Why Greg Olsen Is the Best Non-Rob Gronkowski Tight End in Fantasy Football

Greg Olsen wasn't a high fantasy draft selection in August, but he's winning fantasy championships in December.

It was Jimmy Graham, Rob Gronkwoski and Julius Thomas. Maybe a little Jordan Cameron, too. But that was it. Those were the tight ends you were generally paying up for in fantasy football drafts back in August.

We were all wrong.

Not because drafting a tight end early is wrong (I'm generally not a believer, but that's not important here), but because we undervalued one of the best, most consistent tight ends in football. We forgot about Greg Olsen.

And even though Greg Olsen's putting together a monster season, we're still forgetting about Greg Olsen. That needs to end.

Olsen's Advanced Metrics

Here at numberFire, we like to analyze player performance through our Net Expected Points (NEP) metric. In short, NEP tells us how many points above or below expectation a player performs at based on each play he's involved. If he makes a big catch on third and long for a first down, he'll naturally watch his NEP rise. If he fumbles the ball and turns it over, then his NEP will reflect that.

Pass-catchers are a little tough to evaluate in general, not only because their performance is tied to quarterback play, but because their NEP scores are generally higher than, say, a running back. It makes sense though, as catching a football is much more efficient than running it.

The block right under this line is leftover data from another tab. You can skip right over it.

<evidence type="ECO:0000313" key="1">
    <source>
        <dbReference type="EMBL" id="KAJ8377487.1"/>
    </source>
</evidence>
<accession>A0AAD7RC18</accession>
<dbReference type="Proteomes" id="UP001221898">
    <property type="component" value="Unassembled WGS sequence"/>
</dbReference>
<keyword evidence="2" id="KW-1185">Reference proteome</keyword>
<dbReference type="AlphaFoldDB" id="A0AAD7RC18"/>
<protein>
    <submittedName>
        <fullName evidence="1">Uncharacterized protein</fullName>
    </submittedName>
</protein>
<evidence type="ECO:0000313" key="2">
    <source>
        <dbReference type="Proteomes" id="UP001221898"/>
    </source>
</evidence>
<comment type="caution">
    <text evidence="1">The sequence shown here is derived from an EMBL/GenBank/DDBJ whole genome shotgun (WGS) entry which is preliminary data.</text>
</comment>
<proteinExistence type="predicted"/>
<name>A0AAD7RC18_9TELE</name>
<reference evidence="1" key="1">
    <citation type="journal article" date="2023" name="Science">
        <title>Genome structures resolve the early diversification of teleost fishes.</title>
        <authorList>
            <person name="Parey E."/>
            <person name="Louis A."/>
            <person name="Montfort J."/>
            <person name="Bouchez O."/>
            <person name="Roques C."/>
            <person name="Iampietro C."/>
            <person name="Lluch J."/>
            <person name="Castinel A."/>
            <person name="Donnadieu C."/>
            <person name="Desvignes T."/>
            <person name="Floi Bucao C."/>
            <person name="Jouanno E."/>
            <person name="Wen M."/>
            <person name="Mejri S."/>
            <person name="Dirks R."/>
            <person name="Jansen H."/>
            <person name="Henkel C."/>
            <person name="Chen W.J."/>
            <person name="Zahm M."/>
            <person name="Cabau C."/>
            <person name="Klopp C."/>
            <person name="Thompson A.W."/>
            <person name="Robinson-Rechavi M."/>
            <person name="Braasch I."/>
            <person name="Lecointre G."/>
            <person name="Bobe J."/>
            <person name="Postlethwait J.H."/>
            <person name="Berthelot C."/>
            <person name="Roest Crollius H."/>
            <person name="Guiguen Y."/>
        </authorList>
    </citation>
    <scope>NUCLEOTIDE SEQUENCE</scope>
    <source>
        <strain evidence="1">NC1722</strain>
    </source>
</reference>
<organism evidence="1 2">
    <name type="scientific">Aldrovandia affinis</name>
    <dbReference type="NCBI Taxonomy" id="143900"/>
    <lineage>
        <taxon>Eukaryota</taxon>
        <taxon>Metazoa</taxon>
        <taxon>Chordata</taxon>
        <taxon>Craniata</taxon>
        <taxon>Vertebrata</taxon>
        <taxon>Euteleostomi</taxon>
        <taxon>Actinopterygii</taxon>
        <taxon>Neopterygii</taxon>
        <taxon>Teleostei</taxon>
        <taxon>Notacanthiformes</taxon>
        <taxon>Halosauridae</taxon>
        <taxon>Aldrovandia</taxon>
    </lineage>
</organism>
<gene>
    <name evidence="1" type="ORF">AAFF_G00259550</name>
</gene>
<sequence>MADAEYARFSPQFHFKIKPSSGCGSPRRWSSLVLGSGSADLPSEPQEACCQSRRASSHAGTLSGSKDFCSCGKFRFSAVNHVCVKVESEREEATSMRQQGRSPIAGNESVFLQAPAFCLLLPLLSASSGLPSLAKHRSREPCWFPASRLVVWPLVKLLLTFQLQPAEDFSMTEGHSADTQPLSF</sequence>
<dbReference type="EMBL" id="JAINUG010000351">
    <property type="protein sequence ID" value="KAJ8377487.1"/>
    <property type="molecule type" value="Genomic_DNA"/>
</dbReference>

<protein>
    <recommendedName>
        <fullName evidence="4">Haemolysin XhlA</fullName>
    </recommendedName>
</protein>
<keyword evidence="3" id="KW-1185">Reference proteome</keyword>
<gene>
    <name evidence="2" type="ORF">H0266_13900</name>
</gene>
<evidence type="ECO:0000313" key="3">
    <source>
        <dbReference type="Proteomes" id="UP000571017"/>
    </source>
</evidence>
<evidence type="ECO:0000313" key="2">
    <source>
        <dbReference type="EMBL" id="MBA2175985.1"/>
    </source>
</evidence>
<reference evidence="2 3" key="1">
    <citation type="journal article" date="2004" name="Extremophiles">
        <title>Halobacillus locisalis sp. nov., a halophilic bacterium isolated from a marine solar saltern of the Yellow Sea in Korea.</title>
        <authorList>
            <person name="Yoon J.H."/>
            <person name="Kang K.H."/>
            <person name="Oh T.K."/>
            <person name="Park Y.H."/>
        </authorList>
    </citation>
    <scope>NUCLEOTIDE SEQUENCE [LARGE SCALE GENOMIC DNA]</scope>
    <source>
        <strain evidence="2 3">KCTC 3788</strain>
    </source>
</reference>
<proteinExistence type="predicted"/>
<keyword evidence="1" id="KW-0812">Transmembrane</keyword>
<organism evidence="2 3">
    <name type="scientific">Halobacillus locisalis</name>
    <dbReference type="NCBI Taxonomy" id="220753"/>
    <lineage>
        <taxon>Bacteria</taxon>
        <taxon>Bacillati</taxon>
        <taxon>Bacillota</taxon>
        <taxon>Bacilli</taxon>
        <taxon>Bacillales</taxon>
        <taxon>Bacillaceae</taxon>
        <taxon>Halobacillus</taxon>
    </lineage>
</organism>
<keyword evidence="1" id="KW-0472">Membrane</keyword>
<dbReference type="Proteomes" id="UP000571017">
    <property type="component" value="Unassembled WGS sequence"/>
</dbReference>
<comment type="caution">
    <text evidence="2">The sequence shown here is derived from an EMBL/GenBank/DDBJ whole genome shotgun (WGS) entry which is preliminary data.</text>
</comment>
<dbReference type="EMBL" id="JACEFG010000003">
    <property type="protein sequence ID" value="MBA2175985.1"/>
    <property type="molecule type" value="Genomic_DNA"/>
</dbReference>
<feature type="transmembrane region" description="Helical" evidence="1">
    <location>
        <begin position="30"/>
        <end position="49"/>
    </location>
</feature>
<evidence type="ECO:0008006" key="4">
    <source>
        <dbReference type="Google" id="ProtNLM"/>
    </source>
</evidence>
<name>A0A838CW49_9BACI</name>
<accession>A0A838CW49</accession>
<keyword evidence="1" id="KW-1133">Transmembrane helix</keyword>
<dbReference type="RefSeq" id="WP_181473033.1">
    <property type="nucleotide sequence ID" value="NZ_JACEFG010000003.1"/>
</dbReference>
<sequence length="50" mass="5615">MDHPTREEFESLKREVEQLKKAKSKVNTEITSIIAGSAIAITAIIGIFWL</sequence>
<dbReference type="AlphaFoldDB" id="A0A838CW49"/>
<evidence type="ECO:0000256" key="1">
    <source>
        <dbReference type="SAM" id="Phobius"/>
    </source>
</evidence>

Let's dig into the data. This season, Mr. Olsen is second among tight ends in Reception NEP, or the number of points added on catches only. Gronk is the only player at the position who's ahead of him, by a significant margin (27 expected points), too.

In terms of Target NEP, which factors in incomplete passes (so dropped passes and interceptions aren't good here), Olsen's 46.34 total is fourth in the NFL among tight ends, behind Gronk, Antonio Gates and Travis Kelce. One more catch for a first down would essentially place him second -- that's how close he is.

He's not doing this just based on volume, either. Yes, Olsen is second in tight end targets, but when you divide his Reception NEP by this volume, you still get an incredibly efficient pass-catcher. In fact, he's a top-eight tight end in Reception NEP per target, four spots ahead of Jimmy Graham.

In 2014, it's been Gronk, a big gap, and then Olsen. Period.

Does fantasy football agree?

Olsen's Fantasy Football Numbers

Looking at cumulative numbers in fantasy football can get you in a lot of trouble, and perhaps this idea is most true at the tight end position. This is because tight ends are volatile -- the most volatile of the big four positions in fantasy -- causing weekly fluctuations and inconsistent scoring. Causing, in other words, fantasy football headaches.

In PPR leagues, Greg Olsen is the second-best tight end, behind only Gronk. But he's also just 10 fantasy points ahead of Jimmy Graham, and 6 ahead of Martellus Bennett. Julius Thomas has missed time, and that's why his season-long numbers make him the sixth-best tight end.

Many would argue that Graham's game missed and Thomas' injury are the reason they're not ahead of a guy like Olsen. But when you take a look at the weekly data, a different picture is painted. One where Greg Olsen is a freaking monster.